At Southbound Studios, you can take an original work of art home with you on your leg, back or arm or buy an equally unique piece off the wall instead.
The space, which opened eight months ago next to the Second Glances resale store on East Broadway, exists as both a tattoo shop and an art gallery.
Creating images on skin is the bread and butter for the business, which employs three full-time tattooers, Adam Scott Bramley, Janessa Bates and owner Tracy Ledbetter.
What sets it apart is its dedication to other artistic mediums.
Once a month, Southbound holds openings for local and national artists, who use its walls to showcase and sell their works.
Last month, the pop folk drawings of Bisbee artist Kate Pearson went on display.
Last weekend, a show, dubbed "The Wolf at the Door and Other Friends," featured the quirky, anthropomorphic characters of watercolor painter and former Tucsonan Amy Shapiro.
Shapiro flew in from Brooklyn, where she works at Graceland, a tattoo parlor and vintage hair salon, for the opening.
Out of the 23 pieces she brought with her, with prices ranging from $60 to $120, about half of them sold.
The rest will remain on the walls until the next exhibition rolls around.
"I love this concept," Shapiro, 32, said of Southbound. "I am happy that my paintings get to find good homes this way."
Ledbetter said the popularity for the art has been growing, which is exactly what she hoped for when she opened.
She was never worried about attracting customers for tattoo work.
Ledbetter has been involved in the Tucson tattoo scene since 1992.
Before opening Southbound, she worked at Black Rose Tattooers on South Sixth Avenue downtown for 14 years.
"My client base is ginormous," she said.
The trick was finding a way to utilize what she had to celebrate different types of creativity.
"I really wanted a space that was more about the art and less about the money and foot traffic," she said.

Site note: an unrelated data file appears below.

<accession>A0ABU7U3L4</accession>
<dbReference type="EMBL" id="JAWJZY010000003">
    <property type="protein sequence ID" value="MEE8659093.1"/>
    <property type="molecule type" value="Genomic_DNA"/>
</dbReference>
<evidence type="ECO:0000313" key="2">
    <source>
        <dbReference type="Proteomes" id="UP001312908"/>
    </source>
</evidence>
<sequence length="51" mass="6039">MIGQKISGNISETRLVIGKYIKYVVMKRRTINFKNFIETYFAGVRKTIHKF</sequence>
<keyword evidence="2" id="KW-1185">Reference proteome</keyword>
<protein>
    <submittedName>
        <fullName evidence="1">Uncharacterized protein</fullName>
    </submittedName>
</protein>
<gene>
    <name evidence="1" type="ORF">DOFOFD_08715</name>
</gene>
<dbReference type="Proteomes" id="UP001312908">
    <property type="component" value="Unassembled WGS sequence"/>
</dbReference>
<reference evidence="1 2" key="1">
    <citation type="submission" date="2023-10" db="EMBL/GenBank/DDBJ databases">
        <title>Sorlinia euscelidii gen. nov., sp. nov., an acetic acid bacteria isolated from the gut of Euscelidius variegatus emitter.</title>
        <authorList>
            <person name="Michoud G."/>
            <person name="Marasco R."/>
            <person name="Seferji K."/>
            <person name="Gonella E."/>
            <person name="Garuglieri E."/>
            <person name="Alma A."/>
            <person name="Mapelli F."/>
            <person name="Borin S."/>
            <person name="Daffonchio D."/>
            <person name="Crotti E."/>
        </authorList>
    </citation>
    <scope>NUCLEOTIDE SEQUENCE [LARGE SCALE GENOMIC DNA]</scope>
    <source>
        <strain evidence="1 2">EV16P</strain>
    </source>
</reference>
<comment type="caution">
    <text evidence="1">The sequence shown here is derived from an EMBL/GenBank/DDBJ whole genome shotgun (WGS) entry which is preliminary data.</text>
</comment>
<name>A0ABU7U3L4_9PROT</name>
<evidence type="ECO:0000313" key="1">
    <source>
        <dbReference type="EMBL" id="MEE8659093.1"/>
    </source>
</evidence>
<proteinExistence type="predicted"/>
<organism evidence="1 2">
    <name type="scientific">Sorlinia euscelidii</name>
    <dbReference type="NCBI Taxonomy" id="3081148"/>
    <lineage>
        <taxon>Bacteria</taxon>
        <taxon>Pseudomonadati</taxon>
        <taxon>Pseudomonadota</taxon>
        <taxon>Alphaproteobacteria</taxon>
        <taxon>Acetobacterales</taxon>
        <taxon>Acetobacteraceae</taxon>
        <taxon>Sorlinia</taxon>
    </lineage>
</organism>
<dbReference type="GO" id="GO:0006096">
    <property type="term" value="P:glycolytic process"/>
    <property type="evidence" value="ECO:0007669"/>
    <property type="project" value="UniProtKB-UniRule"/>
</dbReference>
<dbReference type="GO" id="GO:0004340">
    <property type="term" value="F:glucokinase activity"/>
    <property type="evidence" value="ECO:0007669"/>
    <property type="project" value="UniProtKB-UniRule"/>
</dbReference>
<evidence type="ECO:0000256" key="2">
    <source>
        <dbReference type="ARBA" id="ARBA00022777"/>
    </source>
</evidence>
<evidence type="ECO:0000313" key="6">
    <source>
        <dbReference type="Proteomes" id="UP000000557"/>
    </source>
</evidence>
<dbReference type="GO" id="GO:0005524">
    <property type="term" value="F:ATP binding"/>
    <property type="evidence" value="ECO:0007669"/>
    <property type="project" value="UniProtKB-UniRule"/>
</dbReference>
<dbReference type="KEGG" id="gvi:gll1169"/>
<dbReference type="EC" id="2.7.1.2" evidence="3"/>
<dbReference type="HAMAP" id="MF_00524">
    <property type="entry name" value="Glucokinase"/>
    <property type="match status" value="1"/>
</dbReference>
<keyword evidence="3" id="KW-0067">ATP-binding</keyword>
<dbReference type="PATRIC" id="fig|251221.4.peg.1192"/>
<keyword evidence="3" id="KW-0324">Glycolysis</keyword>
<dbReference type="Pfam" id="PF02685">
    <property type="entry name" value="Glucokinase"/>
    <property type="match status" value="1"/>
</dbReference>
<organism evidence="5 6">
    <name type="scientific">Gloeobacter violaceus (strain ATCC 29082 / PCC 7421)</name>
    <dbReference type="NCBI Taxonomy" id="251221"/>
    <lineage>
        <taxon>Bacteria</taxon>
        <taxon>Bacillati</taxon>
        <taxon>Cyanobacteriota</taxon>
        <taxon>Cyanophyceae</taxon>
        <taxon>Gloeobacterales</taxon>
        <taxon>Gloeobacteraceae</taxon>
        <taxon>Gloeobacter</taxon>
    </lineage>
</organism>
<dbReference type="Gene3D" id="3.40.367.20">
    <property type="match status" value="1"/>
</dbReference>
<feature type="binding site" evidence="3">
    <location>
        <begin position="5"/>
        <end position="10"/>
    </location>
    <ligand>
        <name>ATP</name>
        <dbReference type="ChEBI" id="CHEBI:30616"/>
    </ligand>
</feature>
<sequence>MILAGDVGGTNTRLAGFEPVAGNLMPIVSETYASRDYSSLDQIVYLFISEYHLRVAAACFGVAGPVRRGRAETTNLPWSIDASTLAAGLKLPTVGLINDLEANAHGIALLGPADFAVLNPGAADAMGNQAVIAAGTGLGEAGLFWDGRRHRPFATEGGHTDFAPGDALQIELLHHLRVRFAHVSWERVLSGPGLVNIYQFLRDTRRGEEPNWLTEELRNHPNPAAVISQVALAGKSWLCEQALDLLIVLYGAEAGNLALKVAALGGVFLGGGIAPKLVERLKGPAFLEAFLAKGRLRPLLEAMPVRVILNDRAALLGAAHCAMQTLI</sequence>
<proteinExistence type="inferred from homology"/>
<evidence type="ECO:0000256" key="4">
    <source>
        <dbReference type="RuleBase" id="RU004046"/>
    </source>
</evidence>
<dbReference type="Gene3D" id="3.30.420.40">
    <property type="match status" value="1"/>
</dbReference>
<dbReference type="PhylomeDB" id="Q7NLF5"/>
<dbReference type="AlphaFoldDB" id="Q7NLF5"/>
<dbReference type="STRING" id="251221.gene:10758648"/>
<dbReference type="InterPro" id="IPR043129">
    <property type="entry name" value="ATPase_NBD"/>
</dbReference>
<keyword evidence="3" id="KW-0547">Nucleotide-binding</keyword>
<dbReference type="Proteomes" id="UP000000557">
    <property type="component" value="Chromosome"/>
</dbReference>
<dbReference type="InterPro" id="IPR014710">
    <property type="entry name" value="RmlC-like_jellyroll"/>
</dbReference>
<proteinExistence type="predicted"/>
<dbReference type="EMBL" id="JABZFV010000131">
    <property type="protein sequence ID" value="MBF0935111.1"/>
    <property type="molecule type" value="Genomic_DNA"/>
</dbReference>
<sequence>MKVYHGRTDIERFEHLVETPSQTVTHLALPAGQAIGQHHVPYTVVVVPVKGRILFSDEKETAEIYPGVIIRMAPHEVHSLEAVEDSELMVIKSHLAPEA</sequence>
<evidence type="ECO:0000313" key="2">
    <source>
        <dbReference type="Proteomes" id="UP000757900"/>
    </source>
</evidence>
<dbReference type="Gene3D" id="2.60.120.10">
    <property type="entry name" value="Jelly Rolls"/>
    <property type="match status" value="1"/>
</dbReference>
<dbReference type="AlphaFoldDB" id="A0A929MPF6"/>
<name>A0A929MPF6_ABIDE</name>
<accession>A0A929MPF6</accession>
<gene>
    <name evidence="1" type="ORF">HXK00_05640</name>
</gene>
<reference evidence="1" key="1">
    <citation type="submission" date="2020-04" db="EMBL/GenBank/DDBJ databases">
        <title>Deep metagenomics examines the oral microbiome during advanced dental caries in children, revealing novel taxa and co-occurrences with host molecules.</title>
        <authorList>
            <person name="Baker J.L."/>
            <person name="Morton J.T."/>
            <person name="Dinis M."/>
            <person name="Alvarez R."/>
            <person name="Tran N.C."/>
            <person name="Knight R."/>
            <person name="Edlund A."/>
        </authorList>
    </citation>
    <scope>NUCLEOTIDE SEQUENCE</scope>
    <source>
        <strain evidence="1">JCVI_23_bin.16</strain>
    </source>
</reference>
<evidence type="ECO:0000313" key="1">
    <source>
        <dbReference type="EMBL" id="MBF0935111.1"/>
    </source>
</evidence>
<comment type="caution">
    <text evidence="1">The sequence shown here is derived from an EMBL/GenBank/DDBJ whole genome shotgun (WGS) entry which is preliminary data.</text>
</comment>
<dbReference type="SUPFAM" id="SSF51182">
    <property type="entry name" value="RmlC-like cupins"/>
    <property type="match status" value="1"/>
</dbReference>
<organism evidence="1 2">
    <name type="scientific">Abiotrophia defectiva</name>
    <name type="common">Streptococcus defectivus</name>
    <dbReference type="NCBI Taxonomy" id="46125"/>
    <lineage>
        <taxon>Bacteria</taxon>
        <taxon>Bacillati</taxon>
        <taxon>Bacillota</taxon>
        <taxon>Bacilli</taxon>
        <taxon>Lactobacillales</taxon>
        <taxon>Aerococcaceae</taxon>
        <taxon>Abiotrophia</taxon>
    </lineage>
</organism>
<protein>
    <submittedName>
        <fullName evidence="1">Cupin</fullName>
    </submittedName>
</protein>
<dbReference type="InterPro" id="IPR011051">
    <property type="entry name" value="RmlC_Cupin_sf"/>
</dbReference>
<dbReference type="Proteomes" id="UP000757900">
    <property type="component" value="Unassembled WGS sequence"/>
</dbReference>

Ledbetter was especially interested in promoting the works of her fellow tattoo artists.
"Most tattooers have art school experience," she said. "We turn to tattooing to utilize our skills in a way that allows us to make a living. I wanted something that could show what tattooers were capable of."
Today, Southbound serves not only as a gallery space but an incubator for new works.
All three tattoo artists at the studio have experience in other mediums.
Ledbetter, 49, is a nature illustrator who was on her way to studying scientific illustration at the University of Arizona before turning to tattoos for a living.
Her works have been featured at galleries around town, including the Porter Hall Gallery at the Tucson Botanical Gardens in 2012, where she displayed a series of insects and flowers in a show called "Bugs and Blooms."
Bates creates paintings using acrylics and watercolors.
Bramley draws in graphite and ink and hand cuts stencils for aerosol projects.
In addition, Ledbetter rents a room in the back of Southbound to her friend, Diane Bombshelter, a velvet painter for the last six years.
Using acrylic paints on stretched black velvet, Bombshelter - who is not a tattoo artist - creates kitschy pieces featuring Lon Chaney-style monsters, tiki scenes and images of President Obama and firstlady Michelle Obama.
Two of her works, depicting classic country singers Mac Davis and Tanya Tucker, will be featured at the Lubbock Arts Festival in Texas next month.
Bombshelter, 44, spends a few hours creating each day to the steady hum of tattoo needles at work.
She said Southbound has been good to her.
She participated in the first exhibition that the space held last September, which featured works from all of the artists in the shop.
Beyond that, people who come in for tattoos have been quick to notice her creations.
"It seems like they've been selling as soon as I paint them since being here," she said. "Before I was working out of my home. This has provided more visibility for me."
Ledbetter said that increasing awareness is part of the mission at Southbound.
She's been amping up the store's social media presence since opening, to promote its ongoing activities.
She also signed Southbound up for the Tucson Artists' Open Studios tour on April 13-14.
It will coincide with the studio's next art opening, featuring San Diego artist Aiyana Sphere on April 13.
"For me, it is a matter of keeping this ball rolling," Ledbetter said. "However it grows or whatever it becomes is going to happen naturally. I just want to expose as many people as I can to as much art as possible."
1136 E. Broadway, 623-8288.
The next opening at Southbound Studios will take place at 7 p.m. on April 13 and will feature the work of Aiyana Sphere in a show called "Rainbows, Glitter, Day Glow, Googlie Eyes, Magic & Naughty Bits."
Southbound will also be part of the Tucson Artists' Open Studios tour on April 13-14.
• Follow the shop at facebook.com/SouthboundStudiosTucson online.
Contact reporter Gerald M. Gay at firstname.lastname@example.org or 807-8430